Based on a study of the market, a nitrogen supplier indicated it still had 80,000 m3/hour of unused nitrogen capacity available. The supplier can provide this capacity in the short term and needs to build a new compressor for this purpose. To this end, GTS is currently expanding the mixing facility’s capacity from 230,000 m3/hour nitrogen (at present) to 310,000 m3/hour as of 1 October 2019. This is expected to be put into operation in January 2020.
Conversion of large industries
A legislative bill is currently being prepared to have customers with L gas consumption of more than 100 million m3 per year convert to H gas or a sustainable alternative. The transition would need to be completed by 1 October 2022 at the latest. The proposal is currently with the Council of State.
The bill also features a new statutory duty for GTS in relation to conversion (the task of ensuring connections). GTS is in consultation with 9 large customers about the measures needed and the specific schedule and is preparing the rest of the conversion. GTS highlighted the importance of this bill taking effect no later than 1 January 2020 and of customers reporting to GTS soon thereafter, by 1 February 2020, so that the conversion can be realised in good time.
Effect of the phase-out on import capacity
Analyses from Gasunie and ENTSOG show that as a result of the reduction in gas extraction from Groningen, extra H gas import capacity will be needed to be able to supply the north-western European G gas market with sufficient G gas (including pseudo-G gas). This H gas must come through pipelines from places like Norway and Russia and in liquid form (LNG) by ship from other parts of the world. GTS is in contact with the German TSOs and has asked that attention be devoted to taking these changes in the gas market into account in network planning activities.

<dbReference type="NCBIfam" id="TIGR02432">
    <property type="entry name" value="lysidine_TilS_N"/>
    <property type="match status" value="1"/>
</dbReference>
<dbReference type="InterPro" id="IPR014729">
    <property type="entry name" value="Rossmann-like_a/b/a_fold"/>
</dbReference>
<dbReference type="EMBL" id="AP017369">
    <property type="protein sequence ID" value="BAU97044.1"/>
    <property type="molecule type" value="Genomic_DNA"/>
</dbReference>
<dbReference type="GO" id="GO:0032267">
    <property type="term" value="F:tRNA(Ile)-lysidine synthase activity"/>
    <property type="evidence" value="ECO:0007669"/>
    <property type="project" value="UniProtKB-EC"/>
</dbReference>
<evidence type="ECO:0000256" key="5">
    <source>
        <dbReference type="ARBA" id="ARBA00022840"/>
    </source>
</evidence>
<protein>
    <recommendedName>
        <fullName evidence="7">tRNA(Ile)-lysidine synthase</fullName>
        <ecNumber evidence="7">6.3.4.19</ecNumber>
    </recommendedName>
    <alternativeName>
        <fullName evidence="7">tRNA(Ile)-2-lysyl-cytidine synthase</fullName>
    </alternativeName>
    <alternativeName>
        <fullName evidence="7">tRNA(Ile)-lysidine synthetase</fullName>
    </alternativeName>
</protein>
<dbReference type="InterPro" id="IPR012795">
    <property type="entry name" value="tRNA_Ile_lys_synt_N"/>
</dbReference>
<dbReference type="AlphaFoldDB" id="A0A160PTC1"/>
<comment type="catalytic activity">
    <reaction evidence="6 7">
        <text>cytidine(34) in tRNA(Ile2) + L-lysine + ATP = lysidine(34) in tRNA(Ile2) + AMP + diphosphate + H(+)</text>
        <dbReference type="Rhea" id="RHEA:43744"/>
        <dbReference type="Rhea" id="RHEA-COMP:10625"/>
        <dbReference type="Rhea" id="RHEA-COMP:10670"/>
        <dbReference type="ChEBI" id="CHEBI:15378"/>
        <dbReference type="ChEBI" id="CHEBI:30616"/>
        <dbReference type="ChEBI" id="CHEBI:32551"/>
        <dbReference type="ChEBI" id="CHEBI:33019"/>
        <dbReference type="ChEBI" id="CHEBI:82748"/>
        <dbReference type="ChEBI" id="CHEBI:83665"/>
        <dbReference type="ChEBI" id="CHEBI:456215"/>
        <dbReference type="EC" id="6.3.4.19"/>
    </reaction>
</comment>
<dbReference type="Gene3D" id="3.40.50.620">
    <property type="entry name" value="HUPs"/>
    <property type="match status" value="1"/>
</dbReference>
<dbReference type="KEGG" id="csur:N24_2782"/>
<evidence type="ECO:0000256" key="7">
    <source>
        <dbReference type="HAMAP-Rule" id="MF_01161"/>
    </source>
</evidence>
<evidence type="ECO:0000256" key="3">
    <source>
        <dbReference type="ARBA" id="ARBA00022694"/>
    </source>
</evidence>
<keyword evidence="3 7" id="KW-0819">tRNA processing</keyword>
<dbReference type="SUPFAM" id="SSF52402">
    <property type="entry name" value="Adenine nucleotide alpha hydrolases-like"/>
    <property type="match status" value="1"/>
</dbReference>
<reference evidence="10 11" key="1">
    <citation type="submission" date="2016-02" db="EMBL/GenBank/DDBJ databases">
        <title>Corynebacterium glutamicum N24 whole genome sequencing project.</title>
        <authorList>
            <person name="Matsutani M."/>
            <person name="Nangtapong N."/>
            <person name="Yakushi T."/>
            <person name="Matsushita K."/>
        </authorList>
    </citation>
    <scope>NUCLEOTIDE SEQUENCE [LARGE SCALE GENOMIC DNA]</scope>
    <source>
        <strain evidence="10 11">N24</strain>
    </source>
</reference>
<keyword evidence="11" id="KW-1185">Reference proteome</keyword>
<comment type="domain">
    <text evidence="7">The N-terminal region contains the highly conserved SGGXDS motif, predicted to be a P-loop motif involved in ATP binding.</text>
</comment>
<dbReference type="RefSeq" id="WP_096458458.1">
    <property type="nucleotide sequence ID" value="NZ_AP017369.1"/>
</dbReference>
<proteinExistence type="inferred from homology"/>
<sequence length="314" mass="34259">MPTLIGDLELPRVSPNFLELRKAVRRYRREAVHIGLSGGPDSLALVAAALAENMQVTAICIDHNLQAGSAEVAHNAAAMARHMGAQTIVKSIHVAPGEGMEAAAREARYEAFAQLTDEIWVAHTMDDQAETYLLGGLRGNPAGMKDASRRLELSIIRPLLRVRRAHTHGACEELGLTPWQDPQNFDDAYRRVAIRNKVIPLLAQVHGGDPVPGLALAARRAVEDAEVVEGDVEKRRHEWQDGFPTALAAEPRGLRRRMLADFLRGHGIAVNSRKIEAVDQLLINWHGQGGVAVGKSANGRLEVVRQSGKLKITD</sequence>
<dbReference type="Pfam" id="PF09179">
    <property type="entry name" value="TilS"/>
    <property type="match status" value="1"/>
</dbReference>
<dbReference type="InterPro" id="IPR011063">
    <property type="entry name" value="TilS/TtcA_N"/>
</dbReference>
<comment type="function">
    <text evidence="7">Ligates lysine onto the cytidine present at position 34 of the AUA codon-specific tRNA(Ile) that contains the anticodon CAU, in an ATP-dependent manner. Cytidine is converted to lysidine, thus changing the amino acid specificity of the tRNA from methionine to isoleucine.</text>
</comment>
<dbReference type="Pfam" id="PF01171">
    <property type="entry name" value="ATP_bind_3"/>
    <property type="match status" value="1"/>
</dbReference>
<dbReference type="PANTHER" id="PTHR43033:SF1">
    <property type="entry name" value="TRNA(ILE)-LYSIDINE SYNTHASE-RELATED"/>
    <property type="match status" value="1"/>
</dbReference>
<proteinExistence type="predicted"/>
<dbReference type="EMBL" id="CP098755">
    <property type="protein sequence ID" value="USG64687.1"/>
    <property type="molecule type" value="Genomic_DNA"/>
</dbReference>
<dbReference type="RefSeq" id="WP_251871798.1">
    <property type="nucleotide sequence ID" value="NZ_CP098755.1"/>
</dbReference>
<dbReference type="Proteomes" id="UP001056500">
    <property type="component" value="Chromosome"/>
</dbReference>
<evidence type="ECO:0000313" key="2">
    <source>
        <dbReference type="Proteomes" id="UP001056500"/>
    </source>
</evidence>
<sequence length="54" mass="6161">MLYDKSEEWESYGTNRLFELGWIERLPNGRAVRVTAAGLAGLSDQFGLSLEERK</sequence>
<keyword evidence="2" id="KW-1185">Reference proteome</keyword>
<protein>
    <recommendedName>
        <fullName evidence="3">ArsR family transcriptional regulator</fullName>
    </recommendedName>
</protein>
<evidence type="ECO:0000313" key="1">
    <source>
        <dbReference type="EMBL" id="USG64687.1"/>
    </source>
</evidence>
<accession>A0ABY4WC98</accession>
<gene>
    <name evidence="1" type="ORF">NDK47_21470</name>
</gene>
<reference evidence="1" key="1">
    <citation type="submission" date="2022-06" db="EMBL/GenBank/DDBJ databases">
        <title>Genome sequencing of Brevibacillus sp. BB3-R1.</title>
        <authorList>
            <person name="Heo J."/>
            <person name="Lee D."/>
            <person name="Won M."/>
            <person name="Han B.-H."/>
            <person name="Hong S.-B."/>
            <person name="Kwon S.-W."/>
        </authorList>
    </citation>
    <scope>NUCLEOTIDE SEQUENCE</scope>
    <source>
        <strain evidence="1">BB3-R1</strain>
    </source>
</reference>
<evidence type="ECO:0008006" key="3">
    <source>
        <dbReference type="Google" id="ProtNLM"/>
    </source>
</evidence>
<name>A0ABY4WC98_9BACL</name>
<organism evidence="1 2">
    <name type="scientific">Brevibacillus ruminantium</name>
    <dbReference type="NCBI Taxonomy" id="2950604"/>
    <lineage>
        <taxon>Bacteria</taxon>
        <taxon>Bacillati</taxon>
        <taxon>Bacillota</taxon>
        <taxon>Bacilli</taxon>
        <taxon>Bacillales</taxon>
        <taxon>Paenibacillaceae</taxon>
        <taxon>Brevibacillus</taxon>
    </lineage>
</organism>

From natural gas infrastructure to sustainable energy infrastructure
With today’s insights, natural gas is expected to still play an important role in the transition phase for decades to come. Replacing more pollutant fossil fuels such as oil and coal with natural gas immediately produces climate gains. Gas-fired power stations emit approximately 50% less CO2 than coal-fired power stations. Coal-fired power stations will be phased out in Germany and the Netherlands. Natural gas therefore plays a key role in the energy transition.
The new Climate Agreement was presented at the end of June. In the agreement, energy infrastructure plays a key role in the transition and is therefore an important theme for all the tables involved in the Climate Agreement. Gasunie likes to show how the use of existing energy infrastructure in particular contributes to a successful energy transition and how we are shaping this in concrete terms with various projects and partners. We describe the results of this in the Business Development Results section.
At present, our network primarily transports natural gas. Approximately 40% of the energy supply in the Netherlands, and the EU as a whole, is expected to be made up of sustainably generated electricity by 2050. The other 60% will consist of green molecules such as hydrogen, green gas and heat. We have vast experience in the large-scale transport and storage of gases and in balancing supply and demand. We are using that knowledge and experience to accelerate the energy transition.
In order to achieve the climate goals reliably and affordably, close cooperation is required between the infrastructures for electricity, hydrogen, methane and heat. This enables us to compensate for the fluctuations in the production of solar and wind energy. Connecting the various energy networks with each other gives rise to new possibilities for transport and storage and maintains the reliability of the overall system. Together with TenneT, we published a first outlook to 2050 for the development of energy supply in the Netherlands and Germany. This energy system will use existing infrastructures wherever possible to reduce social costs.